And David arose and fled that day for fear of Saul
He had fled before for fear of him both from his own house, and from Naioth, ( 1 Samuel 19:18 ) ( 20:1 ) ; but now he fled out of the land of Israel, for fear of him; or it may be the reason of his fear and flight on this day was because of Doeg the Edomite, lest he should go directly to Saul, and tell him where he was; and therefore through fear of him would not stay any longer, but the same day he came, he fled:
and went to Achish the king of Gath;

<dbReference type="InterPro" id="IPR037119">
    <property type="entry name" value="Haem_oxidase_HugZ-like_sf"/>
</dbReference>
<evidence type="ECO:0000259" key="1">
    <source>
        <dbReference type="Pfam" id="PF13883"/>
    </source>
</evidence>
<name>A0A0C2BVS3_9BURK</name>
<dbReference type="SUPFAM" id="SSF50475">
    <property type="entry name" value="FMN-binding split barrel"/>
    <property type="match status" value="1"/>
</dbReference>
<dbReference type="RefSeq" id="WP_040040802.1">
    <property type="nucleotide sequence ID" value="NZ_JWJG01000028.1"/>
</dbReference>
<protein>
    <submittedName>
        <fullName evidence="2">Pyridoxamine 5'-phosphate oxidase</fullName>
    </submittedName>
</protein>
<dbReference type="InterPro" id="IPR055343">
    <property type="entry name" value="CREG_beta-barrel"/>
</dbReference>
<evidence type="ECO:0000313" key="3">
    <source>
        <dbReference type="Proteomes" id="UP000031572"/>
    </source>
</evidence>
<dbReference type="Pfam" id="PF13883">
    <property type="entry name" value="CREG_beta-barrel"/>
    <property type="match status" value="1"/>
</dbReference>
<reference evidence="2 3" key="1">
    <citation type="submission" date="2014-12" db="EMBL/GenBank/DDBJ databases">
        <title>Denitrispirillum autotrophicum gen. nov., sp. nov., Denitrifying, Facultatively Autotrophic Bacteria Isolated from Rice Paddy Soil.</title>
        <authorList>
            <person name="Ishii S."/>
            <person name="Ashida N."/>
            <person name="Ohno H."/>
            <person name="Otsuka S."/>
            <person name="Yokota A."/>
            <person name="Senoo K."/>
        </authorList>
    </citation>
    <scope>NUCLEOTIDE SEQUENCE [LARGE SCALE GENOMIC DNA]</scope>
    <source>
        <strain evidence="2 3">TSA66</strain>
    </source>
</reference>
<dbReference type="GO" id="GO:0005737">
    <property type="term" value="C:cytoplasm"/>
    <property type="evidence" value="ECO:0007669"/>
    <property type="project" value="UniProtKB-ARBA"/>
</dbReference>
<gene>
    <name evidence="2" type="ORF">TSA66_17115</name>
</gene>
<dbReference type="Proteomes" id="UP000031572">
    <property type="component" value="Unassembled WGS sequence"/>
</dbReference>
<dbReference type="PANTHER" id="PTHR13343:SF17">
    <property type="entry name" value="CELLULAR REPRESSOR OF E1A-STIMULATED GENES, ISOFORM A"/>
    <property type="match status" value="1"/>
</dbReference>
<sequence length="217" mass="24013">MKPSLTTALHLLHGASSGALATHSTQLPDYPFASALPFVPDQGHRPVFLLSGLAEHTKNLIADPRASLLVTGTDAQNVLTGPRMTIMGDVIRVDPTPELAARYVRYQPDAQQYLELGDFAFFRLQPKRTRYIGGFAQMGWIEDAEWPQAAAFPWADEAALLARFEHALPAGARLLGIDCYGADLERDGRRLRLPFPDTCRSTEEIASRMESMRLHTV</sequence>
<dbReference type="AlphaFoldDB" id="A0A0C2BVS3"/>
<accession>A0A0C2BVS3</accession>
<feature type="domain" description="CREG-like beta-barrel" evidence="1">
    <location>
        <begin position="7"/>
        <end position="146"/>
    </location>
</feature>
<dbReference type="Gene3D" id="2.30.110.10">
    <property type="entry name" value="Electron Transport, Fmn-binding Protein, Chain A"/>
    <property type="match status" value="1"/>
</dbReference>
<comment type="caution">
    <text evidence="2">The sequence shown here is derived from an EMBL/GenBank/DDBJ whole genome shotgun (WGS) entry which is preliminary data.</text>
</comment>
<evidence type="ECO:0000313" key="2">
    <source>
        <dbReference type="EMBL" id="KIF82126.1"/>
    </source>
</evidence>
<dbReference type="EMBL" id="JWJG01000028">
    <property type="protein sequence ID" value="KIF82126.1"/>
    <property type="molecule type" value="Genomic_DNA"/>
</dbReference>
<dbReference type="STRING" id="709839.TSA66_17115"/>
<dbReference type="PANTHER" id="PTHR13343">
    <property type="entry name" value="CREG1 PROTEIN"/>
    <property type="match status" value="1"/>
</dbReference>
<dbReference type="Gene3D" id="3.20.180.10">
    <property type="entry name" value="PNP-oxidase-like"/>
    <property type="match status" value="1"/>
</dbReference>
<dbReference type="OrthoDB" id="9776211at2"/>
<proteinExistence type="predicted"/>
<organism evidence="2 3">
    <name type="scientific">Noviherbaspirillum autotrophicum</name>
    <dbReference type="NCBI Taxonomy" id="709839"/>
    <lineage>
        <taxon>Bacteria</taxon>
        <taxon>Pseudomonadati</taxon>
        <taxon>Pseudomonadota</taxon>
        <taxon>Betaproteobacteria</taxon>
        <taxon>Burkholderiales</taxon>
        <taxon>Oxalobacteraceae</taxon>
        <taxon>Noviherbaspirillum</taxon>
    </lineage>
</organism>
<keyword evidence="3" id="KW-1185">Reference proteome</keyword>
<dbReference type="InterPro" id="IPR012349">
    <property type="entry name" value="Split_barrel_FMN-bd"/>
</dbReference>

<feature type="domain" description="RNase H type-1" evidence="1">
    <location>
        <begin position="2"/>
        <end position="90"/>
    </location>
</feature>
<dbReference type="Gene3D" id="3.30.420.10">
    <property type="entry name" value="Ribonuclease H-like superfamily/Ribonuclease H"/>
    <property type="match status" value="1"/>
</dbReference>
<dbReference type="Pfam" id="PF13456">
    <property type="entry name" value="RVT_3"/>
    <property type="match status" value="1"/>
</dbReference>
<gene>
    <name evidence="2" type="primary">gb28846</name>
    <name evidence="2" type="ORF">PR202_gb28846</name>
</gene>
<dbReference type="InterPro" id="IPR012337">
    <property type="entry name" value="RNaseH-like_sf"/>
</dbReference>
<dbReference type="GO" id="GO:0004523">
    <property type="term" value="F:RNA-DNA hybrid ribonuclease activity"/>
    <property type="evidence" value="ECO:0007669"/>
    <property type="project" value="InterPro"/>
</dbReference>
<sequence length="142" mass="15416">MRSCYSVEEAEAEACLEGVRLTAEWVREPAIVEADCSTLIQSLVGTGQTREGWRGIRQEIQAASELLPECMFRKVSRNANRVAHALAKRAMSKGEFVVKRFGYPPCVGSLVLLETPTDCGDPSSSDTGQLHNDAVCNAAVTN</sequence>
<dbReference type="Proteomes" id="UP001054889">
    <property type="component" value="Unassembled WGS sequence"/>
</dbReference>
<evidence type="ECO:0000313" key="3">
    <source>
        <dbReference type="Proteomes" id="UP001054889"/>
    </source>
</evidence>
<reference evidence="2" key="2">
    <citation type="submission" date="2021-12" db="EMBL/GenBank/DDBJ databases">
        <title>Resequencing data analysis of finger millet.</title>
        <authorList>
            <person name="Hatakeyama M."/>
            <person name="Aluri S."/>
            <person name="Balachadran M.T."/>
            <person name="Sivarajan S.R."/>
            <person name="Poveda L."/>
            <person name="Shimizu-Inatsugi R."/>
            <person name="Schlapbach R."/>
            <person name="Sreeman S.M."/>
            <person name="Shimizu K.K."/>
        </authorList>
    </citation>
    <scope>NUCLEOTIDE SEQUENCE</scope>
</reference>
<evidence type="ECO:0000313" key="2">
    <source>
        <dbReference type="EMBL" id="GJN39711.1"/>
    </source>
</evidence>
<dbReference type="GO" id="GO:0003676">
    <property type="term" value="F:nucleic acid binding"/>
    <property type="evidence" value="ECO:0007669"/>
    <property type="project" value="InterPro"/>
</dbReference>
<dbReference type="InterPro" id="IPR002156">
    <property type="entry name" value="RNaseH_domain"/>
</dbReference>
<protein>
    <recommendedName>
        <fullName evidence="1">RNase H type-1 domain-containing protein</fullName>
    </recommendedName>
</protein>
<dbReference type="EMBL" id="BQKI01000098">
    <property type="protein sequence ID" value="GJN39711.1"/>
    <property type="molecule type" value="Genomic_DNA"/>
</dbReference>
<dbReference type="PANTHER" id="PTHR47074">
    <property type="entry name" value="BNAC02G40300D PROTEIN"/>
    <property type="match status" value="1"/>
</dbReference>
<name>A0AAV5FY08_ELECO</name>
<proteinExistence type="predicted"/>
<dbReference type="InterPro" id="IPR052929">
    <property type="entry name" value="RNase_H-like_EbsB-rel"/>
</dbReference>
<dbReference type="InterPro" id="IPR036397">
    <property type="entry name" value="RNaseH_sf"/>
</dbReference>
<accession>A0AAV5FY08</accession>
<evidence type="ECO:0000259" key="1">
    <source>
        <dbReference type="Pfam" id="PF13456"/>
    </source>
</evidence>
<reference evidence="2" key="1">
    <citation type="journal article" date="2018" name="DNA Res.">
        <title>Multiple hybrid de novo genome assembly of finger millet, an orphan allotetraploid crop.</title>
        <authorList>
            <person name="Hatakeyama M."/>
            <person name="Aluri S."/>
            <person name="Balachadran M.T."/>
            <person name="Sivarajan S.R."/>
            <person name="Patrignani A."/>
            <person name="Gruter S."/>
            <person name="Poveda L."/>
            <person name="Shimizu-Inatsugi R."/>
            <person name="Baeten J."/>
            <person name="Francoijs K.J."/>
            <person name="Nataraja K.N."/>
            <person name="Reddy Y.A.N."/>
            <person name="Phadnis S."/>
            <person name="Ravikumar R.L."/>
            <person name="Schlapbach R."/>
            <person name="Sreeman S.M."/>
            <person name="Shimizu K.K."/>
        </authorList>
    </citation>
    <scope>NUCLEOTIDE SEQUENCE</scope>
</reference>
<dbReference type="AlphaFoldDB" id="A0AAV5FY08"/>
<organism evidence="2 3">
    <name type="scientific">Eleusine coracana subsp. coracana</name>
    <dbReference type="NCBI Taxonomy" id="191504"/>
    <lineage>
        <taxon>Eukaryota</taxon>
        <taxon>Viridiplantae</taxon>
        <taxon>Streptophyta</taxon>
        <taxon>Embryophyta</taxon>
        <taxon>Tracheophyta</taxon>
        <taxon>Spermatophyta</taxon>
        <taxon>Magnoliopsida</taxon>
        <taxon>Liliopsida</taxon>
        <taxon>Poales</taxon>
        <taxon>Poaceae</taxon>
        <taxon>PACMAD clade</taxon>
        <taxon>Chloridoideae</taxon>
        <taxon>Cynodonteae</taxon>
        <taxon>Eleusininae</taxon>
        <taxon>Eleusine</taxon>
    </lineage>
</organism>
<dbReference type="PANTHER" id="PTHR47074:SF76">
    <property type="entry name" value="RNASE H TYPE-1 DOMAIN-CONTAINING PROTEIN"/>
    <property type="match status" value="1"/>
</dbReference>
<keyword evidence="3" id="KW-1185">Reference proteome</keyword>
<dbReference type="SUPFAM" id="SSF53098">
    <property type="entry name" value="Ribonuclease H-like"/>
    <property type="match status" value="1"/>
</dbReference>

Gath, according to Bunting F16, was twenty four miles from Nob. Achish, the king of it, is called Abimelech in the title of the thirty fourth psalm, see ( Psalms 34:1 ) , that name being common to the kings of the Philistines, as Pharaoh was to the kings of Egypt. It may seem strange that David should go into an enemy's country, and especially to the country of the Philistines, by whom he was mortally hated for the victories he had obtained over them, and the numbers of them he had slain; and particularly that he should go to Gath, the place of Goliath, their champion, whom he had slain, and whose sword he now had with him: but this is to be said for him, that such was the fury of Saul against him, and his resolution to slay him, that he was as safe in an enemy's country as in the land of Israel; and that if he must die, he might as well die in one place as another; and that he went particularly here, the reason might be, because all other lands were at peace with Saul, and so would have delivered him up to him, had he went elsewhere; but this people were at war with him, and he might hope not to be known by them; and if he was, that they might think it their interest, to detain such a person that was so serviceable to Saul, and so harmful to them; and being Saul's enemy, they might hope to engage him on their side against him; and besides, he might know that Achish was well disposed towards him, as he seems to be, and might like him never the worse for cutting off Goliath's head, who might not be heartily in the interest of Achish. After all, as impolitic as this step of David's may seems to be, it is what great men have taken in their distress, to go over to their enemies, as Themistocles to the Molossians, and Alcibiades to the Lacedemonians.